Wednesday, October 23, 2013

We are equal to the tasks involved in the workplace

Sometimes, others look at some of the estimated 54 million Americans with disabilities and notice what they can’t do. Those of us with disabilities see ourselves in a more positive light. Why waste time griping about what you can’t do?

The government is trying to drive this point home this month. October is the National Disability Employment Awareness Month. It has two purposes: To remind those of us with disabilities we can acquire the skills to be employed and we are valuable employees. The theme for this year was “Because We are EQUAL to the Task.”

Those words are more than just a slogan. We of differing abilities are gaining equal rights in many areas, far more than imagined by this writer who was born with cerebral palsy right after World War II. There are laws to battle discrimination in nearly every area of life.

We are in public doing the same things as others so it’s not unusual to see our accomplishments. Because of this, attitudes toward the disabled have changed since so many thousands spent their lives in institutions.

The jobless rate among the disabled is around three times the rate of the able-bodied and as high as 70 percent for those who are blind. That’s a waste. We belong in the workplace and most I know would rather work than receive an entitlement.

There’s dignity in work. It gives one a sense of purpose and accomplishment and allows us to be economically independent. My money is just as good in a store as anyone else’s and I’ve been blessed to be able to earn it. Someday sooner than later employers will realize those of us with disabilities can improve the corporate bottom line.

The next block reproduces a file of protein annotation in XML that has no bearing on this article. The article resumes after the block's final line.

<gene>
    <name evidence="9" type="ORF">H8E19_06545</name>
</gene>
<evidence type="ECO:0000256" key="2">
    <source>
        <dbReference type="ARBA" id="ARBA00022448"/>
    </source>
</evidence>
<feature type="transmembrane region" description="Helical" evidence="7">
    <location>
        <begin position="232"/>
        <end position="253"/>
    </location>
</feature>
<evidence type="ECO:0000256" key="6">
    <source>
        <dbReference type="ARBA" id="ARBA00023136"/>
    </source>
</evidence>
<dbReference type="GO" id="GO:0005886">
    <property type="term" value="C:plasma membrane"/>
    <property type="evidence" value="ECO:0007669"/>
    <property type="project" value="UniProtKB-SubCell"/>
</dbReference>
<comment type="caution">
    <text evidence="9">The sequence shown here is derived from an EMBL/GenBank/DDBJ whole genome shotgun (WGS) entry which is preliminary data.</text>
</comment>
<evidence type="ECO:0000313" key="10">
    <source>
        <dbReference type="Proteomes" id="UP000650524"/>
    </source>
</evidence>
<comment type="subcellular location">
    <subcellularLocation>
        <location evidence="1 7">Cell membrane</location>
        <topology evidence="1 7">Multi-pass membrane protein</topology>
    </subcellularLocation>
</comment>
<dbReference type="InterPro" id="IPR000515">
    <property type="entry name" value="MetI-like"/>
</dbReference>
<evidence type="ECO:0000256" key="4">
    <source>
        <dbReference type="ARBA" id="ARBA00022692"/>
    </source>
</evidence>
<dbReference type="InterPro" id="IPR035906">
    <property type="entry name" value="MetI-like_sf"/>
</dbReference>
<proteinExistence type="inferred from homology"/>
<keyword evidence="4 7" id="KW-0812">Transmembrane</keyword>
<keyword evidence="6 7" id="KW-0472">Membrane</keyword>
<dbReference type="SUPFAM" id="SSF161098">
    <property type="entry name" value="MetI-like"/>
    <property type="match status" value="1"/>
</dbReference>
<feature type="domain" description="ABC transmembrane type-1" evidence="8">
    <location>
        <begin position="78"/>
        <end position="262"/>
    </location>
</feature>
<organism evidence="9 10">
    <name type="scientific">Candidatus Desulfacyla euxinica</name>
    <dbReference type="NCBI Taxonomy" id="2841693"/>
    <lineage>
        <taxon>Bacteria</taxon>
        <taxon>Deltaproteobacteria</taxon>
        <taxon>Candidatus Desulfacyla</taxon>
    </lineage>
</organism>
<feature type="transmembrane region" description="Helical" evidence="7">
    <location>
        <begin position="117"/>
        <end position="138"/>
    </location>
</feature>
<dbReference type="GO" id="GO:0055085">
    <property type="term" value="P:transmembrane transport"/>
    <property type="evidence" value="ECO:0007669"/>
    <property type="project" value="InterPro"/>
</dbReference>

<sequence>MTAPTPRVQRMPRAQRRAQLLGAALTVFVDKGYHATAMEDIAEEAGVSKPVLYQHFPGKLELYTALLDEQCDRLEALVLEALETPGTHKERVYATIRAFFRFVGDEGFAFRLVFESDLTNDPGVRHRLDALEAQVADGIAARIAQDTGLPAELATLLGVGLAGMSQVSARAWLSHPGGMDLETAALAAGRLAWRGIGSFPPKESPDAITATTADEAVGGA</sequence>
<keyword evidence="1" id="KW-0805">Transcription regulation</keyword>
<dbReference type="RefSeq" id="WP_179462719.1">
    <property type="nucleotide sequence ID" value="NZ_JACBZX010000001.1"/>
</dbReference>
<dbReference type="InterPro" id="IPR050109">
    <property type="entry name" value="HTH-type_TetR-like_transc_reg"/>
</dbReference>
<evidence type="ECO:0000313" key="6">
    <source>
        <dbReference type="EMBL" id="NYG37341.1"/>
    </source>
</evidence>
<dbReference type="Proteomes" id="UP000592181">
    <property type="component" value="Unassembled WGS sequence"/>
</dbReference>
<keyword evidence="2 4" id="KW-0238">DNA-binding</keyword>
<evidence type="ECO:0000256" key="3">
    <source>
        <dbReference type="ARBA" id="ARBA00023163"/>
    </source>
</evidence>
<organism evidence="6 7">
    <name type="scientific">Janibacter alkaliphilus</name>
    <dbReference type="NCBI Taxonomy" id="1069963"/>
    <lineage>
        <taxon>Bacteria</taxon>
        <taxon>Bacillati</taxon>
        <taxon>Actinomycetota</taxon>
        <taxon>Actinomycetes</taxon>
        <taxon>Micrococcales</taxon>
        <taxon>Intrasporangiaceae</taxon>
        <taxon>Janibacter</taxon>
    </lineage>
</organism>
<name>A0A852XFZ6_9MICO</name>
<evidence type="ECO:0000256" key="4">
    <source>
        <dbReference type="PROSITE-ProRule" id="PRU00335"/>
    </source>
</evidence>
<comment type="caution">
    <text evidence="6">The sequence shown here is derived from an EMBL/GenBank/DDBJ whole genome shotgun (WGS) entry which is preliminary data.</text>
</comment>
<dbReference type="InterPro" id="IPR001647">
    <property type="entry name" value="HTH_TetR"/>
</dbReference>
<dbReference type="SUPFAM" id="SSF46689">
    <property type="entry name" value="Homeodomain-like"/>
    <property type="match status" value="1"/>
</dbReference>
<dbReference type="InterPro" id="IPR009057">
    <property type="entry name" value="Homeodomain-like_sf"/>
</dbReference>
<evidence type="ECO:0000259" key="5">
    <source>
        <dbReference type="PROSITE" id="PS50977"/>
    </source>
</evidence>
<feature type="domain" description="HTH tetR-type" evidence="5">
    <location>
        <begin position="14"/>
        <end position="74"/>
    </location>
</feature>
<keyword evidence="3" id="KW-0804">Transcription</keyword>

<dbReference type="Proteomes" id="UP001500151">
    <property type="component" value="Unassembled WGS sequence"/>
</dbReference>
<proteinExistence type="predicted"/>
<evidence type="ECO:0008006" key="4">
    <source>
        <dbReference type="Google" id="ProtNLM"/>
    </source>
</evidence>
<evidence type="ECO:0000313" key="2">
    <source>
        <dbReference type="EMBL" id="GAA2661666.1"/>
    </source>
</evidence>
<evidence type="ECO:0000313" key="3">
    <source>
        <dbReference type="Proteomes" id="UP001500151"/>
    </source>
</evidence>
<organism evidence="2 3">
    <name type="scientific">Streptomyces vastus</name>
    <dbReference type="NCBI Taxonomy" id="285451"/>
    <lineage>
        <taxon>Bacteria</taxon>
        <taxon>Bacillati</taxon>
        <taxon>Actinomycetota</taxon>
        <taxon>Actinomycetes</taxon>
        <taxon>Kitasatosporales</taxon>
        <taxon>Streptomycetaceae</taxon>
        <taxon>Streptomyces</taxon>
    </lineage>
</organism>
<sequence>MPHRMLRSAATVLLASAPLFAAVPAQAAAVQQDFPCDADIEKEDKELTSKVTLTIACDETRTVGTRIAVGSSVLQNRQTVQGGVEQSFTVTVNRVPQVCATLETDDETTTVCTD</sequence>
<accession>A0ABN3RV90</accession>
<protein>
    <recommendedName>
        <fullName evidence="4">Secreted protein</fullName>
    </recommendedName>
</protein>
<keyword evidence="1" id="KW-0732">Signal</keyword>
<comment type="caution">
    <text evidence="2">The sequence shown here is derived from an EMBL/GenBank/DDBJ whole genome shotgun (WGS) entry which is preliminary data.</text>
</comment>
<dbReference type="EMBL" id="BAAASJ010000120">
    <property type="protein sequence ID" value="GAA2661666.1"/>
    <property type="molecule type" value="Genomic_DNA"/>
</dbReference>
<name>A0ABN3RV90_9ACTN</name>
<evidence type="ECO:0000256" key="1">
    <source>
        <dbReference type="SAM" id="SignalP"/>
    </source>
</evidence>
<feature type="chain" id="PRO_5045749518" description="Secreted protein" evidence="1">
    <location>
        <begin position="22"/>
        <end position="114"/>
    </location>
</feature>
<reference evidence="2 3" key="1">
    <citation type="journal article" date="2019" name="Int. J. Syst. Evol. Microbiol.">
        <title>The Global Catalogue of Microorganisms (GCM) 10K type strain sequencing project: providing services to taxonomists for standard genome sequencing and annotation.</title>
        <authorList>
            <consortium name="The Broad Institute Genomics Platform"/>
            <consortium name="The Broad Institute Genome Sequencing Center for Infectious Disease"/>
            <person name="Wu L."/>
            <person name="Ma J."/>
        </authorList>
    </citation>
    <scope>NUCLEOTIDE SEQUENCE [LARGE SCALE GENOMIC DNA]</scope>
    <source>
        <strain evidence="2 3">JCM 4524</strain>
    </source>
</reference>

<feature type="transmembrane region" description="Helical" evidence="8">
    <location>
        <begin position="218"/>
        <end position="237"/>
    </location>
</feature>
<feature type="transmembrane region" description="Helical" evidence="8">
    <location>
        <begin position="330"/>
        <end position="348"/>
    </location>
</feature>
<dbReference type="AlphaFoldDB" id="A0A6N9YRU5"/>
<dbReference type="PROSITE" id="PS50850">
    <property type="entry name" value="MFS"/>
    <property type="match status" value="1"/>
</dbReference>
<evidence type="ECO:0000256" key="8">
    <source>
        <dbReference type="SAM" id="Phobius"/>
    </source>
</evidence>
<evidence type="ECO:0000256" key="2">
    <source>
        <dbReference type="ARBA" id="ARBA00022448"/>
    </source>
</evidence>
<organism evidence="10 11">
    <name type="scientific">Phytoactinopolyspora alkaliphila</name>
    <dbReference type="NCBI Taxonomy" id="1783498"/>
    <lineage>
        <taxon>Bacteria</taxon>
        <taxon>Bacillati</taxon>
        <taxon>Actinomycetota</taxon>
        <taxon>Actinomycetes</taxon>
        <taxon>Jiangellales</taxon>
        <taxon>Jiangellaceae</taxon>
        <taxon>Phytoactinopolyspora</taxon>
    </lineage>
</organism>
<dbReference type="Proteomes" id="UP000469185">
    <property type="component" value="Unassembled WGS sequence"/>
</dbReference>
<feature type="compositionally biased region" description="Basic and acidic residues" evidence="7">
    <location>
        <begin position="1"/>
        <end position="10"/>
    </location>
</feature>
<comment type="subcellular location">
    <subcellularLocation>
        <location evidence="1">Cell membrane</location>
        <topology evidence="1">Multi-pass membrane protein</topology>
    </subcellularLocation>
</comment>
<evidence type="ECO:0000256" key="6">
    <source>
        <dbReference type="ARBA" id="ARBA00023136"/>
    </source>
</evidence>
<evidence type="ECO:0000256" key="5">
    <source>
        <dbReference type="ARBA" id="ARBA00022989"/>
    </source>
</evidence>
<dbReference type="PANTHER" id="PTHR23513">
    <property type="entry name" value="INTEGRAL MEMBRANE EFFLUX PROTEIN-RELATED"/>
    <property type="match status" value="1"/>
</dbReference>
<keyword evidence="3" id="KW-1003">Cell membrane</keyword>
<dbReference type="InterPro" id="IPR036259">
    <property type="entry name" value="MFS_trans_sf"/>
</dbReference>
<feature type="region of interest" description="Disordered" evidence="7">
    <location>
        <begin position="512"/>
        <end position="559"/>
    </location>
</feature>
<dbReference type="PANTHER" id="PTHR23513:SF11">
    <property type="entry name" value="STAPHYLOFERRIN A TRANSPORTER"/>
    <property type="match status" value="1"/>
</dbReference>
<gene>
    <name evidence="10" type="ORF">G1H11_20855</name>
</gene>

And, some people I know who have a disability inspire others because they’ve almost died and returned. When you see the being in white light, you know there is a God and you have innate value. You also learn fast that beauty is in one’s character not the body.

My brush with death came in August of 1956 when I fell into a coma after being overdosed with ether before double knee surgery. When I woke up four days later, the cleaning lady ran out of the room as though she saw a ghost.

I always asked God to take away my braces by age 10. Those surgeries allowed me to throw them out. But the extra gift I received was to learn to see what I could do instead of what I could not do.

As years went by, I was blessed with everything one could want in life and I realized God had been guiding my life since birth toward documenting the progress of those with disabilities in America. I am sure God is touching the lives of others with disabilities so they know for sure they are equal to holding down a job and living life each day with joy.

Jerry Wolffe is the writer-in-residence/advocate at large at the Macomb-Oakland Regional Center. He can be reached at 586 263-8950.